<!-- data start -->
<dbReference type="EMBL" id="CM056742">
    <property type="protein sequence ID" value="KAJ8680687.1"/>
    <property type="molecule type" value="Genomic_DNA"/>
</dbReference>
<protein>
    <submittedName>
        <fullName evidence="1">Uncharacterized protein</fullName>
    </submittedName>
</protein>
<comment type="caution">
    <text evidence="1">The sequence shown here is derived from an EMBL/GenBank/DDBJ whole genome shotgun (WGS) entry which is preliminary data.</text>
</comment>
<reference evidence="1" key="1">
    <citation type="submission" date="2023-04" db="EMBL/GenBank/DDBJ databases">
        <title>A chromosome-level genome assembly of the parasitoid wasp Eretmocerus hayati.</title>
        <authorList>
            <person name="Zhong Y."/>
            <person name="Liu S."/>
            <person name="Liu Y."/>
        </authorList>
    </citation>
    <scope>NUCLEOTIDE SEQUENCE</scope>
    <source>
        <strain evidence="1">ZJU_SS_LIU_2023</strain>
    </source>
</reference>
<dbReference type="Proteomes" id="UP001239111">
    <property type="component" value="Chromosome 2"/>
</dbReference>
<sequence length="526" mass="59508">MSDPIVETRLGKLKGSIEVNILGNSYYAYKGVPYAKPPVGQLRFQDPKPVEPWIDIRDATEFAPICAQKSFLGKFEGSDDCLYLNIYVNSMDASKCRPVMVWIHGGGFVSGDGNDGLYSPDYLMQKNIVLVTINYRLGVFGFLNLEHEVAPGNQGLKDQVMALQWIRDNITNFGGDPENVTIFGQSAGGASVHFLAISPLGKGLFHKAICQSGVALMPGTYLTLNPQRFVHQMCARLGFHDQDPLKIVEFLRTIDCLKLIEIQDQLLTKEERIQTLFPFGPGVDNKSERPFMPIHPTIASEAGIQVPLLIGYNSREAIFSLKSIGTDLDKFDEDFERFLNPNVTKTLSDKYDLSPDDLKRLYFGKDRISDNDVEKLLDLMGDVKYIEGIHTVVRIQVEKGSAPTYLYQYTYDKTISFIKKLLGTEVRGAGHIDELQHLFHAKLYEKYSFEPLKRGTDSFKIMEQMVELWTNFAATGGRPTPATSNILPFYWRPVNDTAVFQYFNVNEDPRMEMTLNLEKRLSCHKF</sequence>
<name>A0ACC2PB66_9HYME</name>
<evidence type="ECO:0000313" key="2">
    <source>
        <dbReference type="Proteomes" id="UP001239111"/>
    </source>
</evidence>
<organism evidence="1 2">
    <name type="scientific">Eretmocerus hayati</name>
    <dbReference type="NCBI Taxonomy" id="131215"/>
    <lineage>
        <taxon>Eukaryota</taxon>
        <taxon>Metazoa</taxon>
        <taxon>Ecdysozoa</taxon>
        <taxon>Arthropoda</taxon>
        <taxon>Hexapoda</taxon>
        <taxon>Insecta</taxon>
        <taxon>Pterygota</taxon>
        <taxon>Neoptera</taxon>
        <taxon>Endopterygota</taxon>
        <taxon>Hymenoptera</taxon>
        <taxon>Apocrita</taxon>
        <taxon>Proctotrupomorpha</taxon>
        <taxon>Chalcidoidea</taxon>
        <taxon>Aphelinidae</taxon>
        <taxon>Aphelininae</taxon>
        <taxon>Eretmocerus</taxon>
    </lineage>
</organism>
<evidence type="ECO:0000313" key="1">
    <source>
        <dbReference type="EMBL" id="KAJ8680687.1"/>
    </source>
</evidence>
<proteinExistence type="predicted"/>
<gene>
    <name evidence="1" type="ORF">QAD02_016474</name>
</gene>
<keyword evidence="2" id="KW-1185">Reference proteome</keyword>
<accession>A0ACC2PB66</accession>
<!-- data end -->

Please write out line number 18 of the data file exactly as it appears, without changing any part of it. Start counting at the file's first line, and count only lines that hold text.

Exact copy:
            <person name="Liu S."/>